Drawing from the previous series - Revelations (2011) and Genesis [Je n’isi isi] (2016) - as well as Mauritanian director Med Hondo’s seminal piece of cinema Soleil O (1969), the film-based works presented an introspective journey into colonialism at the dawn of independence. Incorporated religious and populist iconography, Chiurai’s work emancipated symbols from pre-existing propagandist values - previously used to serve and democratize colonialism and racism - to re-stage a Black experience indoctrinated by religious fundamentalism and political corruptions.
This re-appropriation of codified aesthetics worked to create an uneasy environment which compeled the viewer to become less an observer, more a participant, within the space. Referencing Med Hondo’s cinematic masterpiece, Chiurai’s intersecting narrative positions race and colonization against the backdrop of migration, religion, and gender.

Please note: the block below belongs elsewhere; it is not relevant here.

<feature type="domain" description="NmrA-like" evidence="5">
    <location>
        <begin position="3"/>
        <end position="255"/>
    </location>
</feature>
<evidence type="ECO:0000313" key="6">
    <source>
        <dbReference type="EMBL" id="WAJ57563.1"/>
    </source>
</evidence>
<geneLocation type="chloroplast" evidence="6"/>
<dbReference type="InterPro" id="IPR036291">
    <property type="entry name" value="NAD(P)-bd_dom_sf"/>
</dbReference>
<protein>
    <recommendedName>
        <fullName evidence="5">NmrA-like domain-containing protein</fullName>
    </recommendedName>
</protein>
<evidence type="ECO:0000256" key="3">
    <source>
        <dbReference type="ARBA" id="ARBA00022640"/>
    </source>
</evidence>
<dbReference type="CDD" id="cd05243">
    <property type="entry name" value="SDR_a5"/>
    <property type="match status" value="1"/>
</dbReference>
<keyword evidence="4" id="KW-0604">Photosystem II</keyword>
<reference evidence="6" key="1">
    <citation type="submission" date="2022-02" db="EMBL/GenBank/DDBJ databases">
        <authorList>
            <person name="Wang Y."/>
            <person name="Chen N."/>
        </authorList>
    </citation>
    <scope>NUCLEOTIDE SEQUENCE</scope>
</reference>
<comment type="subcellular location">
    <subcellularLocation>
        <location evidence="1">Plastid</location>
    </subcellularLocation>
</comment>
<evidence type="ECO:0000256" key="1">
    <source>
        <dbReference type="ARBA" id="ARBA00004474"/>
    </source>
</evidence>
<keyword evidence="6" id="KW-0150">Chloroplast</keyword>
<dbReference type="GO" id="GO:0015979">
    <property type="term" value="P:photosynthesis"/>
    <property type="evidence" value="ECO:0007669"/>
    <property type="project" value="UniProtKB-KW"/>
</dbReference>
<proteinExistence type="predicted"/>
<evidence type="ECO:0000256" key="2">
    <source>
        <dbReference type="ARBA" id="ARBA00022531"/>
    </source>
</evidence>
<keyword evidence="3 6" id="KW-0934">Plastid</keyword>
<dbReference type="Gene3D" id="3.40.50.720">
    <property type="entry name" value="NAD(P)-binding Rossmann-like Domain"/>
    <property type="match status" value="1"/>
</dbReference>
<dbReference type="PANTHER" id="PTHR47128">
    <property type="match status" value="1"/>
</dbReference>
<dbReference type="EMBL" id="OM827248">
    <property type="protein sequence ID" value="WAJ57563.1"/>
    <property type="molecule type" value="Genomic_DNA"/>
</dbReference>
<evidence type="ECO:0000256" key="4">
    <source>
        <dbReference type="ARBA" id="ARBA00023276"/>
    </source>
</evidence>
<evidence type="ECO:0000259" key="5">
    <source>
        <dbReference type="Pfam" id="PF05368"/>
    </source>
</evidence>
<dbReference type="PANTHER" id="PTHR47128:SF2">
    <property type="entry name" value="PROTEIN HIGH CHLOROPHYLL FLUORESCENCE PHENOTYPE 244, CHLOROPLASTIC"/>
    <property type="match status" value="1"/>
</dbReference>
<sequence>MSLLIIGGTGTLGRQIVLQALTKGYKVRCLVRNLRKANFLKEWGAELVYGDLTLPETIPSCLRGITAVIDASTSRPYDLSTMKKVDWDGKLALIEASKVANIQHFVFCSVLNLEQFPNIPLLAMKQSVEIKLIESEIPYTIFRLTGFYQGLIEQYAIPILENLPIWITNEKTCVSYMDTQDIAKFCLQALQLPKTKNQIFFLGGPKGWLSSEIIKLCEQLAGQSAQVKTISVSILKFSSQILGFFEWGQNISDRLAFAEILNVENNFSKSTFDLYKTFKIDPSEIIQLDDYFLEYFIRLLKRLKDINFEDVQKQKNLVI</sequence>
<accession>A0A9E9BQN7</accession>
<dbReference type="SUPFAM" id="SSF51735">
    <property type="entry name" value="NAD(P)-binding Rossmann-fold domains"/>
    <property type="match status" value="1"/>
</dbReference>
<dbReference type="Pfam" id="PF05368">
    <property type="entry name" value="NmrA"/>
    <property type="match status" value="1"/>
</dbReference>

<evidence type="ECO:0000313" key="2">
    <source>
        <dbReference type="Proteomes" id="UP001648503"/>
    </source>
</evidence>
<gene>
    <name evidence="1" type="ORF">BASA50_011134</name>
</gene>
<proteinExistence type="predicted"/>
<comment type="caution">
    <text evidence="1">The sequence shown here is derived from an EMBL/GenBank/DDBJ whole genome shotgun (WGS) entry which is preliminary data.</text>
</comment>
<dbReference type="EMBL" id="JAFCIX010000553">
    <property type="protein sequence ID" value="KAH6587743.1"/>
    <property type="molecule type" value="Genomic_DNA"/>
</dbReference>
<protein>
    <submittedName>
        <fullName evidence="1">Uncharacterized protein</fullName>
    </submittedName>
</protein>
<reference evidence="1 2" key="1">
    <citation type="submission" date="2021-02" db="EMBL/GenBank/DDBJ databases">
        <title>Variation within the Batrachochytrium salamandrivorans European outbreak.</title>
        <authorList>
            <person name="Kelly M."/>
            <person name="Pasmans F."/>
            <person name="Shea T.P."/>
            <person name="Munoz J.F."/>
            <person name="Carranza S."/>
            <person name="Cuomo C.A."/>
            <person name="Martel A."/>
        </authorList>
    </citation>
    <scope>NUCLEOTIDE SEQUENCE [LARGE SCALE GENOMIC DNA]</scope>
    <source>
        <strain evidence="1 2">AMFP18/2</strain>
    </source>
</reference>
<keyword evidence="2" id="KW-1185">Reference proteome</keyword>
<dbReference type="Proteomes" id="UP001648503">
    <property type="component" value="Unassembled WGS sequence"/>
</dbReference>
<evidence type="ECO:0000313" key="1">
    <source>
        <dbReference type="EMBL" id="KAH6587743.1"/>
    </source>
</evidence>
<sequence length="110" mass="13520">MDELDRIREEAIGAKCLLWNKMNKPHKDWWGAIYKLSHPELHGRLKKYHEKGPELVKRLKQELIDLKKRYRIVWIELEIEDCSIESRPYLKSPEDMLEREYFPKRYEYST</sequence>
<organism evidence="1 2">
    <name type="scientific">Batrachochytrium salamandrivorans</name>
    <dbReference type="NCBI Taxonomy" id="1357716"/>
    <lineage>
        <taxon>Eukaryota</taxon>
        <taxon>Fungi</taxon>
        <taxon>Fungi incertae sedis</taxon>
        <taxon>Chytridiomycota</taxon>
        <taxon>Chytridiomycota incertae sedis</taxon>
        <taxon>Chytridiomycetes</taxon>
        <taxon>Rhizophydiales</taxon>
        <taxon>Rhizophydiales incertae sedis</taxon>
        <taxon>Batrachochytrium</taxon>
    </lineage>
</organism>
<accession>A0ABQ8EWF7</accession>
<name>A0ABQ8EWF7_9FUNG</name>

The film presented a compelling narrative and visceral imagery of “colonial futures,” with Chiurai particularly revisiting the contributions made by women in early post-colonial struggles. Within the works, Chiurai reflected on the role of Nationalist figures in the emancipation of women during liberation, and the statement by revolutionary Thomas Sankara that ”There is no true social revolution without the liberation of women.”
Within We Live in Silence, Chiurai intentionally presented ideas which blured the lines between past, present, and future. Immersing the viewer into a non-linear experience of being, the artist employed this trans-generational perspective to explore the persisting effects of colonial dominance. Here his black protagonists dissolved their inferiority by enslaving and enchaining the ‘other’, to satisfy a dominant stature.